Yesterday, I went to the first day of an eight week public course on organic greenhouse production (we’re talking delicious veggies here, not dangerous gases) which was about an hour outside of where I live, in San Pedro de Marcois. The course was initiated and funded by the country’s first lady, who, along with others, wants the DR to utilize its perfect climate and central location to produce and export more healthy produce. In a fly-filled classroom in the middle of nowhere, gathered participants of all ages and experiences. I went with my good friend, Miguelina (who is 60 years old) and there were caballeros equally as old, and boys and girls of about 12. The class lasted over 3 hours and became a captivating conversation between ladies in pearls and life-long farmers in dirty jeans and caps. It was fantastic! After now becoming familiar with the rich interior of the island, it makes complete sense for the Dominican Republic to add organic agriculture to its recognizable offerings of white sand beaches and baseball players, however, like all things in development, there are TANTOS other aspects to consider.
In fact, that may be the most important lesson that I have learned here thus far: that for lasting and effective change to occur, even the most seemingly unrelated aspects of society must be reflected upon. Current development practices that break up societies into specific problem-areas (literacy, HIV/AIDS, access to water), will never fully address these issues unless they comprehensively consider all of their side-causes and effects (lack of transportation, cultural beliefs, improperly implemented industry). This is not a simple task, and certainly not one that can be completed and documented within a calendar year in order to ensure continued funding. The development aid system, ought to also be considered part of this fallacy.
On this note, I am still no closer to knowing exactly what I want to do with my life, but I know that I will forever cherish the following parts of Dominican life and culture: tropical fruit (how will I ever go without it eating locally in the northwest!?) the forced-snuggling of being crammed in a rickety, tin can sedan with seven other people (and the obligatory “saludos” as you open the door and prepare to throw your body upon theirs so as to allow the door to be closed) the fantastic simplicity of wooded slab houses- made snazzy with the brightest of paint colors and a motorcycle parked on the porch two-hour, home-made lunches complete with café y siesta y mucho, mucho más!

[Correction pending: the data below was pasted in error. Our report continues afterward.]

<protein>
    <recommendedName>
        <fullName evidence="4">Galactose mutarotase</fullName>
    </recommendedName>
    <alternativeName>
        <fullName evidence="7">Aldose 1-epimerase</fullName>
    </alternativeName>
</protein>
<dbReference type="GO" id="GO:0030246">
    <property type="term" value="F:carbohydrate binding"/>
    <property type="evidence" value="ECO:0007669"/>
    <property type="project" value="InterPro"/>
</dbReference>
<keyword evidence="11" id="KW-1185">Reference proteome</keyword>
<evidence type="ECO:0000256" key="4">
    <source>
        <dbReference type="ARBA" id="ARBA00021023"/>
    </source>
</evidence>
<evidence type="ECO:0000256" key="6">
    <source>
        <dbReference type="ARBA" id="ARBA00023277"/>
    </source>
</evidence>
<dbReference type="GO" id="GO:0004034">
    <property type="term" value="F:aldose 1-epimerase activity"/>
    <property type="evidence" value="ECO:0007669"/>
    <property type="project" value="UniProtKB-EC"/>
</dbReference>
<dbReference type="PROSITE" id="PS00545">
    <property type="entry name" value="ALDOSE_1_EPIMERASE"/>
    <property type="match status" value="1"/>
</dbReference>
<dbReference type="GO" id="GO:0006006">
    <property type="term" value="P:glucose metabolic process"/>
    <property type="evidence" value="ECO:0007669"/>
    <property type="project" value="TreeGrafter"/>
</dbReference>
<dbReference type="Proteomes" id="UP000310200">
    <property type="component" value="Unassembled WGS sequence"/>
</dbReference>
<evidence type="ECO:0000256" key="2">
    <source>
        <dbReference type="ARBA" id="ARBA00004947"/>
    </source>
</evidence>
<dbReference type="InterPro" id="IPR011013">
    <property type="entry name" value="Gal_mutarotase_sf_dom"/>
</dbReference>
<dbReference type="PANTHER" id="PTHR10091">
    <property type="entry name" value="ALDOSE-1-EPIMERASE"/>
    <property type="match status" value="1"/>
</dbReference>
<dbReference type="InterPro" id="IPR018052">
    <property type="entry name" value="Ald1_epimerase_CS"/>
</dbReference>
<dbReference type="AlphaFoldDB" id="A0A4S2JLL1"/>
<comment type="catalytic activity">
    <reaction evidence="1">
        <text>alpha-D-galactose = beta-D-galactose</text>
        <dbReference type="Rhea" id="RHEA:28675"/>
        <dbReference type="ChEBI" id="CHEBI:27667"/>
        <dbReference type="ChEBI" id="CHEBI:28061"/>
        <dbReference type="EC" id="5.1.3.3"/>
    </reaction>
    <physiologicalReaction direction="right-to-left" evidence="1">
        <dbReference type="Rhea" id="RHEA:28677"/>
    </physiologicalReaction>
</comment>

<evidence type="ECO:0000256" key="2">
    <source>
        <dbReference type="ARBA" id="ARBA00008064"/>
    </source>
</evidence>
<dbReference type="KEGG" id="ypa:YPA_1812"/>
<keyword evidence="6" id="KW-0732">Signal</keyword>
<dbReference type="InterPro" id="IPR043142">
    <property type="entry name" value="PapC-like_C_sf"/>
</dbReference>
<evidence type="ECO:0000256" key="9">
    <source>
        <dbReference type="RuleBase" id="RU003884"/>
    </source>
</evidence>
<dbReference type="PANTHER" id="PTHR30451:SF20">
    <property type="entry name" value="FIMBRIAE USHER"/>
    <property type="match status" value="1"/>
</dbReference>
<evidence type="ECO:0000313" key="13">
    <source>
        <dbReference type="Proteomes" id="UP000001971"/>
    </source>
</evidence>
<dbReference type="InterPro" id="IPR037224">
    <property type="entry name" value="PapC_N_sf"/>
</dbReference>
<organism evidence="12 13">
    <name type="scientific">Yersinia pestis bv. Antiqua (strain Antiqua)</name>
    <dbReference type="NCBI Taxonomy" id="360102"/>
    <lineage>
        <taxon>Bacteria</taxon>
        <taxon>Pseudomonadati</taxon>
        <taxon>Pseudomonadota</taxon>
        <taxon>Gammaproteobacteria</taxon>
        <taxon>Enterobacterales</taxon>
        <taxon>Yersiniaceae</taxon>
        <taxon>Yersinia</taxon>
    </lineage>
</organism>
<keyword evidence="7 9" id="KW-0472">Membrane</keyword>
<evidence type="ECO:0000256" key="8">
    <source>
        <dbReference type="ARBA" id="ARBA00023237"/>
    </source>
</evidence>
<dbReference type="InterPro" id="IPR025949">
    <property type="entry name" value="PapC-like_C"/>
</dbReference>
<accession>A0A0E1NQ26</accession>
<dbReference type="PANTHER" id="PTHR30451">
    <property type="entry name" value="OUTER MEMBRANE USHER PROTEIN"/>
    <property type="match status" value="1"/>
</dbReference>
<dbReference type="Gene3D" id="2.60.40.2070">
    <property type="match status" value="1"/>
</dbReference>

For now, I’ll just have to continue soaking up this beautiful country and, what really matters most, its people.
As I sit in the Aeropuerto Santo Domingo Las Americas, preparing for my flight to return stateside, it’s hard to believe I arrived here just over three months ago. This short amount of time has been packed full of new friends, ideas and experiences, to the point where just being in the airport now headed away from this island is prompting a culture-shock like I never expected to feel after just one quarter in a country. I’m leaving the Dominican Republic, with a completely different Spanish accent- one where the first and last syllables of almost every word are cut off, sometimes allowing for just a one letter-sound to express an idea. I’m leaving this county with a similarly fond acceptance of simple-living- one where ingenuity and creativity make the world go ‘round. I’m also leaving this country with a perspective on development work that has been flipped upside down, thrashed around, wrung out, and hung on the fence to dry- perhaps to be revisited in the future, but certainly to be used in a much different way.
I have learned that international aid comes in all shapes and sizes, periods, directions, outlooks, intents and purposes. It comes with restrictions that that can warrant it practically worthless, or can give it the specific direction necessary for success. I’ve seen examples of millions of dollars being pumped toward administrators, distributors and accountants of aid that have never visited the people they are claiming to help. And I’ve seen examples of volunteers working 16 hours a day, on the ground, in these communities, experiencing their ways of life, and working toward most-effectively, collaboratively and sustainably making them better, though living off of their savings or a modest salary of less than a day’s per diem of people in the aforementioned example. In this sense, I see a lot of waste.